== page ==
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Tips on Teaching Kindergarten and Preschool Kids to Read


by R. Renée Bembry

Continued...



In this beginning reading stage, it is a good idea to relate things such as animals, characters, and inanimate objects to words on pages. In other words, if reading “Jack and Jill”, point out pictures of Jack and Jill characters in relation to their names. Ask who Jack is. Point to and have readers acknowledge Jack’s name. Ask who Jill is. Point to and have readers acknowledge Jill’s name. If the word “grass” is on a page and a picture of grass is in a drawing, have preschoolers imitate you as you point to the word grass and then point to the picture of grass.


After completing a book in which preschoolers point out words, read the same book again the following day or later that evening. The purpose of rereading books is to reinforce words preschoolers learn before they forget them. Repetition or practice is essential when teaching preschoolers how to read.


Once helpers and preschoolers read a book three or four times, encourage children to read “pages” without your help. “I bet you can read this page all by yourself now.”


When children attempt to read pages, helpers can either resume pointing out words, encourage readers to point out words as they go, or do both. When necessary, help children pronounce words by partially pronouncing (sounding out) words for which they have difficulty remembering. Let them - as much as feasible - finish words helpers only begin. Give lots of praise and high-fives as children complete individual sentences, paragraphs, and pages. Eventually, they will begin to read on from one page to the next without hesitation.


Give children the biggest praise possible once they complete their first books!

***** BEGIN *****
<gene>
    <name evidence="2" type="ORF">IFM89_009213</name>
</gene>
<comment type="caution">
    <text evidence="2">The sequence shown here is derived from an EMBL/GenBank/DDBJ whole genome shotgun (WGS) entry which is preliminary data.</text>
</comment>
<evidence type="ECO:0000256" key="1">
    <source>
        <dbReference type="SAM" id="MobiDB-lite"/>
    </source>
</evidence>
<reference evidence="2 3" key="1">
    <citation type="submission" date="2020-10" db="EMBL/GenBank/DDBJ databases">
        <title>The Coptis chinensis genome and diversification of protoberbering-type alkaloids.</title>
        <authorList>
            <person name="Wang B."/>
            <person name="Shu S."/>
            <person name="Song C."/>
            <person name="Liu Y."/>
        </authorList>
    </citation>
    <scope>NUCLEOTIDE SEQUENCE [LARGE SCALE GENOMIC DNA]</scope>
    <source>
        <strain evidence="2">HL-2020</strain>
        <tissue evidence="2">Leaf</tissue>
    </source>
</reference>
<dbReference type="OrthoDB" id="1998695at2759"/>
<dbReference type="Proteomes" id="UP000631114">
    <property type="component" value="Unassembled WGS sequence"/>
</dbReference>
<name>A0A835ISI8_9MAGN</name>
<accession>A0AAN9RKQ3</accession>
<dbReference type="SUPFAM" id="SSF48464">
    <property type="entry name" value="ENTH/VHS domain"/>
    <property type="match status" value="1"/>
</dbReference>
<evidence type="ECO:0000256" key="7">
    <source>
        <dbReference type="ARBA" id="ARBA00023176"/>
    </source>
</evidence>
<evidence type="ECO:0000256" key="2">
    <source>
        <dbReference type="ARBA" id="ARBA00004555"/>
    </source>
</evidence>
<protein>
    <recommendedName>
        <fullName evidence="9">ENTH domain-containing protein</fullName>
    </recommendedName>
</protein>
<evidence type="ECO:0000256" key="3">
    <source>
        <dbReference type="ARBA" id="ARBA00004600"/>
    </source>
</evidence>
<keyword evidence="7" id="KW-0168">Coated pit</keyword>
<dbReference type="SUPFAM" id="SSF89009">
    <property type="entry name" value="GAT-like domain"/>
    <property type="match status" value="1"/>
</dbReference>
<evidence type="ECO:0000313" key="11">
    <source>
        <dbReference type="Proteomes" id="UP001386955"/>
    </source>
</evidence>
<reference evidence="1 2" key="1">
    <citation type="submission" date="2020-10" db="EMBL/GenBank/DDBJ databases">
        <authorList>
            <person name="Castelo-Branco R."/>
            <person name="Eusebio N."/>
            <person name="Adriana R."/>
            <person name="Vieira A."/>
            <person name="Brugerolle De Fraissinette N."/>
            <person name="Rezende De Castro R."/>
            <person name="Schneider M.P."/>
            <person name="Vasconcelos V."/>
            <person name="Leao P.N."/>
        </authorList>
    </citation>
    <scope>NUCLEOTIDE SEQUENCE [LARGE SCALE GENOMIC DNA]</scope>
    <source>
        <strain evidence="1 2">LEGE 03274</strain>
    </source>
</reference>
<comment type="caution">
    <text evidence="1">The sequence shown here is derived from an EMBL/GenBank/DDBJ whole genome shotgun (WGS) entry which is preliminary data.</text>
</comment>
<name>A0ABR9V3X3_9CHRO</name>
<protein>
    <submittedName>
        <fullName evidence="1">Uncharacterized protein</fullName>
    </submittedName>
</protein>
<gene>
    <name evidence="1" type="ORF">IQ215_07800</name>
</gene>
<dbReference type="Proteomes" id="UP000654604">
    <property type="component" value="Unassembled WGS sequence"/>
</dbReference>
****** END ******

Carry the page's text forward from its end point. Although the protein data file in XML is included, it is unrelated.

Helpers should note that some beginning learners might be reluctant to explain pictures at first. Should this happen simply take turns deciphering pages - helpers first - until children are comfortable with the idea. Then progress to having children explain every other page or so; and eventually they will explain any page asked. This method keeps children from becoming overwhelmed and keeps them from developing learner withdrawal.


Praise is a key factor in teaching children to read. Whether they get one word or ten words correct during a sitting, congratulate them for any number of words they get correct - deemphasize the fact that they missed words. They will learn more words next time.


Do not rush the reading process, instead, remember that according to school standards, preschoolers are still young, and do not “need” to read until age five or six. Any reading they accomplish in their younger years gives them edges on their peers but hampering is not likely to occur if they do not learn just yet.


Read your own books in front of children. This gives them the idea that reading is important because older folks are doing it. Most children automatically imitate those around them.


Encourage children to continue reading and help improve their reading progress by getting them books of their own. Get library cards for them so “they” can select books and check them out at libraries. Ask them what stories are about when they read books on their own. Read some of their books on your own so you can discuss the stories with new readers. This will allow you to assess their understanding of what they are reading. If they are having trouble with comprehension, helpers can point out information in stories all have read that young readers did not understand.


When teaching preschoolers or any children how to read, talk - even brag if you like - about the children’s reading success, no matter how small, to family and friends while the children are present. This gives children confidence, makes them feel proud of themselves and, hopefully, will gain them well-deserved kudos from others interested in their well-being. Oh... and one more thing, do not forget about flash cards, computer word games, and preschool educational television programs that help with word recognition and phonics.


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